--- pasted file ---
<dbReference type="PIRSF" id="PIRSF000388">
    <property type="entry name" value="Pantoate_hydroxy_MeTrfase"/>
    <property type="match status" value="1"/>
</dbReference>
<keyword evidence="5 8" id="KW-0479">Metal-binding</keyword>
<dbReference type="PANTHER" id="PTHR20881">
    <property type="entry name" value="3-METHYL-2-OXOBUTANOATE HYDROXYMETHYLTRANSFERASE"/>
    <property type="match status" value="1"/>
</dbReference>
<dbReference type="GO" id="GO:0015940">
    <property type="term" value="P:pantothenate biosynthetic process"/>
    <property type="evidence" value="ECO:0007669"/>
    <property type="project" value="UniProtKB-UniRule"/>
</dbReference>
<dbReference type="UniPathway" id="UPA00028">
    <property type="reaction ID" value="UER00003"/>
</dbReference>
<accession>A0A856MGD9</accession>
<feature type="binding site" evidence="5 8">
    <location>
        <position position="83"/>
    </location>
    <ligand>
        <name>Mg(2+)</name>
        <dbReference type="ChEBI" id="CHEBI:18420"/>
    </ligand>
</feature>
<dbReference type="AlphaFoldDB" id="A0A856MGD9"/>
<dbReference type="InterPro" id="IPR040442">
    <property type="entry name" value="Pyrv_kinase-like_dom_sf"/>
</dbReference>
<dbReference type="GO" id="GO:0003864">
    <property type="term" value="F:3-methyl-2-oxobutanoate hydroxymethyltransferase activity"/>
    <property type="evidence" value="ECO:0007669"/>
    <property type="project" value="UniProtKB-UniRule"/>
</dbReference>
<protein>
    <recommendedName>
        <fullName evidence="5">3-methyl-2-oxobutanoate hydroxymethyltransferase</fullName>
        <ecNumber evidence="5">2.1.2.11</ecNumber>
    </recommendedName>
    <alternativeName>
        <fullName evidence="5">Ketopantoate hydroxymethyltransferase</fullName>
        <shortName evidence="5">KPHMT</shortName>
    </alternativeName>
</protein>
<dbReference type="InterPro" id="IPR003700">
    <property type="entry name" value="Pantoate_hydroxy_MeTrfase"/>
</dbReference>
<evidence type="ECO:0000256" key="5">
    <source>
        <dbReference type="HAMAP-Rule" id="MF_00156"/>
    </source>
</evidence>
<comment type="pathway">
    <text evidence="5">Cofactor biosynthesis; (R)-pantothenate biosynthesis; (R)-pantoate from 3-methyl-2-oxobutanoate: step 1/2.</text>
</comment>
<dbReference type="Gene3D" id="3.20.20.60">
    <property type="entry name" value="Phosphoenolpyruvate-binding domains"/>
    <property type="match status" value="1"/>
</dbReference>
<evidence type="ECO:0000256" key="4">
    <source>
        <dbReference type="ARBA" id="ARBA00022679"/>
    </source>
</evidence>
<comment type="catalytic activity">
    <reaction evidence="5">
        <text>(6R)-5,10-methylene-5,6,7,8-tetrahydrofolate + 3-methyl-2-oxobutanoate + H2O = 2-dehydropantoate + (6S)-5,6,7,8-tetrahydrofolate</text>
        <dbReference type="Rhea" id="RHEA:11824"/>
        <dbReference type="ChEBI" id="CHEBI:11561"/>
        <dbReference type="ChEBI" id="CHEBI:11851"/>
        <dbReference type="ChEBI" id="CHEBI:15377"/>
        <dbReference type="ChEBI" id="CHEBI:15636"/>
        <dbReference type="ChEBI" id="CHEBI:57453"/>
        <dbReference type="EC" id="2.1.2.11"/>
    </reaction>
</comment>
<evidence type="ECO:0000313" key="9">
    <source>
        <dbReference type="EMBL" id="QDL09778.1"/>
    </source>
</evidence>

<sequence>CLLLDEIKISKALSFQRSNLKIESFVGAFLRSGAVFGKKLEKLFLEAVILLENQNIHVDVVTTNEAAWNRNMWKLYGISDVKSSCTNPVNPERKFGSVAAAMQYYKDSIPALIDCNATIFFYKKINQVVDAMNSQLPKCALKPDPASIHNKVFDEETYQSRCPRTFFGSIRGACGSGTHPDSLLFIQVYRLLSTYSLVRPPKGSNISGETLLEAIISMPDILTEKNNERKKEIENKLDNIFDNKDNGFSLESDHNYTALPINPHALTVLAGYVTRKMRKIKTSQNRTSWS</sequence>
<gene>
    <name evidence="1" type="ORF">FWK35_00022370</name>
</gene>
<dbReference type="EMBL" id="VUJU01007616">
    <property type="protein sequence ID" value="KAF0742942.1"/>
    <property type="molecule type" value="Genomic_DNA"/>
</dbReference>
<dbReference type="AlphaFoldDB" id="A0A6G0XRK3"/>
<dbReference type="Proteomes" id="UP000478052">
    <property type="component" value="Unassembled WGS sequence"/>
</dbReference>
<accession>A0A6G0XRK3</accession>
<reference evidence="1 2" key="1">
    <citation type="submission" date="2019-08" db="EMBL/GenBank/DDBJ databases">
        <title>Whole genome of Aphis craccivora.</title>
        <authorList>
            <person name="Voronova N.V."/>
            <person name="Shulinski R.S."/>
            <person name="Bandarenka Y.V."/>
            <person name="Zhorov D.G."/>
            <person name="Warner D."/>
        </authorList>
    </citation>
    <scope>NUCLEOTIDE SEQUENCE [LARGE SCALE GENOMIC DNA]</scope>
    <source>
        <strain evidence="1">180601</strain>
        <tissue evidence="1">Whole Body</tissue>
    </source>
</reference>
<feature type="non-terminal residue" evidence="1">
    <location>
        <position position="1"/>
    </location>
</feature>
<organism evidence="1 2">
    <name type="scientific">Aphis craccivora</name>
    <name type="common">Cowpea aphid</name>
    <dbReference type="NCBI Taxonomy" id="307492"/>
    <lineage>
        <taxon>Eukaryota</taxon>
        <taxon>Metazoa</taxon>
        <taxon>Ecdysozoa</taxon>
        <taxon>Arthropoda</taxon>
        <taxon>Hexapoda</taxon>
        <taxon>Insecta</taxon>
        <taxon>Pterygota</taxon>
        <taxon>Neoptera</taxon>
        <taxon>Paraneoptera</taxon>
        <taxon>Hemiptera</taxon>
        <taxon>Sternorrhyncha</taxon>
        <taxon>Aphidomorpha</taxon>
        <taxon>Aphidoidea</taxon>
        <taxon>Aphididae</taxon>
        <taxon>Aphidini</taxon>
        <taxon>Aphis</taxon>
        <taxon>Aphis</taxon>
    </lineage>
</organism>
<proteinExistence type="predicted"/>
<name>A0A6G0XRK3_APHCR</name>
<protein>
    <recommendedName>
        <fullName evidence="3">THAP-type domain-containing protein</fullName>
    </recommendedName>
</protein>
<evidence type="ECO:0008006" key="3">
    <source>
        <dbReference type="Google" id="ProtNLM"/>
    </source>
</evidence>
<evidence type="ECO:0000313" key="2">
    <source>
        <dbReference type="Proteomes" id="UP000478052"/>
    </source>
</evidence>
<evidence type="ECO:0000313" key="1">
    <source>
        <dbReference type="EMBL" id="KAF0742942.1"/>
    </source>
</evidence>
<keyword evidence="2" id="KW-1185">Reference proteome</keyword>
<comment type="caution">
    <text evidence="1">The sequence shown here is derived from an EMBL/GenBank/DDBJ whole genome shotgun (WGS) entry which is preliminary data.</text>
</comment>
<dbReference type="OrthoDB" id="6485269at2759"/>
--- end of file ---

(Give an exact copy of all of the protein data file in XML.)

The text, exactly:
<dbReference type="PIRSF" id="PIRSF000388">
    <property type="entry name" value="Pantoate_hydroxy_MeTrfase"/>
    <property type="match status" value="1"/>
</dbReference>
<keyword evidence="5 8" id="KW-0479">Metal-binding</keyword>
<dbReference type="PANTHER" id="PTHR20881">
    <property type="entry name" value="3-METHYL-2-OXOBUTANOATE HYDROXYMETHYLTRANSFERASE"/>
    <property type="match status" value="1"/>
</dbReference>
<dbReference type="GO" id="GO:0015940">
    <property type="term" value="P:pantothenate biosynthetic process"/>
    <property type="evidence" value="ECO:0007669"/>
    <property type="project" value="UniProtKB-UniRule"/>
</dbReference>
<dbReference type="UniPathway" id="UPA00028">
    <property type="reaction ID" value="UER00003"/>
</dbReference>
<accession>A0A856MGD9</accession>
<feature type="binding site" evidence="5 8">
    <location>
        <position position="83"/>
    </location>
    <ligand>
        <name>Mg(2+)</name>
        <dbReference type="ChEBI" id="CHEBI:18420"/>
    </ligand>
</feature>
<dbReference type="AlphaFoldDB" id="A0A856MGD9"/>
<dbReference type="InterPro" id="IPR040442">
    <property type="entry name" value="Pyrv_kinase-like_dom_sf"/>
</dbReference>
<dbReference type="GO" id="GO:0003864">
    <property type="term" value="F:3-methyl-2-oxobutanoate hydroxymethyltransferase activity"/>
    <property type="evidence" value="ECO:0007669"/>
    <property type="project" value="UniProtKB-UniRule"/>
</dbReference>
<protein>
    <recommendedName>
        <fullName evidence="5">3-methyl-2-oxobutanoate hydroxymethyltransferase</fullName>
        <ecNumber evidence="5">2.1.2.11</ecNumber>
    </recommendedName>
    <alternativeName>
        <fullName evidence="5">Ketopantoate hydroxymethyltransferase</fullName>
        <shortName evidence="5">KPHMT</shortName>
    </alternativeName>
</protein>
<dbReference type="InterPro" id="IPR003700">
    <property type="entry name" value="Pantoate_hydroxy_MeTrfase"/>
</dbReference>
<evidence type="ECO:0000256" key="5">
    <source>
        <dbReference type="HAMAP-Rule" id="MF_00156"/>
    </source>
</evidence>
<comment type="pathway">
    <text evidence="5">Cofactor biosynthesis; (R)-pantothenate biosynthesis; (R)-pantoate from 3-methyl-2-oxobutanoate: step 1/2.</text>
</comment>
<dbReference type="Gene3D" id="3.20.20.60">
    <property type="entry name" value="Phosphoenolpyruvate-binding domains"/>
    <property type="match status" value="1"/>
</dbReference>
<evidence type="ECO:0000256" key="4">
    <source>
        <dbReference type="ARBA" id="ARBA00022679"/>
    </source>
</evidence>
<comment type="catalytic activity">
    <reaction evidence="5">
        <text>(6R)-5,10-methylene-5,6,7,8-tetrahydrofolate + 3-methyl-2-oxobutanoate + H2O = 2-dehydropantoate + (6S)-5,6,7,8-tetrahydrofolate</text>
        <dbReference type="Rhea" id="RHEA:11824"/>
        <dbReference type="ChEBI" id="CHEBI:11561"/>
        <dbReference type="ChEBI" id="CHEBI:11851"/>
        <dbReference type="ChEBI" id="CHEBI:15377"/>
        <dbReference type="ChEBI" id="CHEBI:15636"/>
        <dbReference type="ChEBI" id="CHEBI:57453"/>
        <dbReference type="EC" id="2.1.2.11"/>
    </reaction>
</comment>
<evidence type="ECO:0000313" key="9">
    <source>
        <dbReference type="EMBL" id="QDL09778.1"/>
    </source>
</evidence>

<sequence>CLLLDEIKISKALSFQRSNLKIESFVGAFLRSGAVFGKKLEKLFLEAVILLENQNIHVDVVTTNEAAWNRNMWKLYGISDVKSSCTNPVNPERKFGSVAAAMQYYKDSIPALIDCNATIFFYKKINQVVDAMNSQLPKCALKPDPASIHNKVFDEETYQSRCPRTFFGSIRGACGSGTHPDSLLFIQVYRLLSTYSLVRPPKGSNISGETLLEAIISMPDILTEKNNERKKEIENKLDNIFDNKDNGFSLESDHNYTALPINPHALTVLAGYVTRKMRKIKTSQNRTSWS</sequence>
<gene>
    <name evidence="1" type="ORF">FWK35_00022370</name>
</gene>
<dbReference type="EMBL" id="VUJU01007616">
    <property type="protein sequence ID" value="KAF0742942.1"/>
    <property type="molecule type" value="Genomic_DNA"/>
</dbReference>
<dbReference type="AlphaFoldDB" id="A0A6G0XRK3"/>
<dbReference type="Proteomes" id="UP000478052">
    <property type="component" value="Unassembled WGS sequence"/>
</dbReference>
<accession>A0A6G0XRK3</accession>
<reference evidence="1 2" key="1">
    <citation type="submission" date="2019-08" db="EMBL/GenBank/DDBJ databases">
        <title>Whole genome of Aphis craccivora.</title>
        <authorList>
            <person name="Voronova N.V."/>
            <person name="Shulinski R.S."/>
            <person name="Bandarenka Y.V."/>
            <person name="Zhorov D.G."/>
            <person name="Warner D."/>
        </authorList>
    </citation>
    <scope>NUCLEOTIDE SEQUENCE [LARGE SCALE GENOMIC DNA]</scope>
    <source>
        <strain evidence="1">180601</strain>
        <tissue evidence="1">Whole Body</tissue>
    </source>
</reference>
<feature type="non-terminal residue" evidence="1">
    <location>
        <position position="1"/>
    </location>
</feature>
<organism evidence="1 2">
    <name type="scientific">Aphis craccivora</name>
    <name type="common">Cowpea aphid</name>
    <dbReference type="NCBI Taxonomy" id="307492"/>
    <lineage>
        <taxon>Eukaryota</taxon>
        <taxon>Metazoa</taxon>
        <taxon>Ecdysozoa</taxon>
        <taxon>Arthropoda</taxon>
        <taxon>Hexapoda</taxon>
        <taxon>Insecta</taxon>
        <taxon>Pterygota</taxon>
        <taxon>Neoptera</taxon>
        <taxon>Paraneoptera</taxon>
        <taxon>Hemiptera</taxon>
        <taxon>Sternorrhyncha</taxon>
        <taxon>Aphidomorpha</taxon>
        <taxon>Aphidoidea</taxon>
        <taxon>Aphididae</taxon>
        <taxon>Aphidini</taxon>
        <taxon>Aphis</taxon>
        <taxon>Aphis</taxon>
    </lineage>
</organism>
<proteinExistence type="predicted"/>
<name>A0A6G0XRK3_APHCR</name>
<protein>
    <recommendedName>
        <fullName evidence="3">THAP-type domain-containing protein</fullName>
    </recommendedName>
</protein>
<evidence type="ECO:0008006" key="3">
    <source>
        <dbReference type="Google" id="ProtNLM"/>
    </source>
</evidence>
<evidence type="ECO:0000313" key="2">
    <source>
        <dbReference type="Proteomes" id="UP000478052"/>
    </source>
</evidence>
<evidence type="ECO:0000313" key="1">
    <source>
        <dbReference type="EMBL" id="KAF0742942.1"/>
    </source>
</evidence>
<keyword evidence="2" id="KW-1185">Reference proteome</keyword>
<comment type="caution">
    <text evidence="1">The sequence shown here is derived from an EMBL/GenBank/DDBJ whole genome shotgun (WGS) entry which is preliminary data.</text>
</comment>
<dbReference type="OrthoDB" id="6485269at2759"/>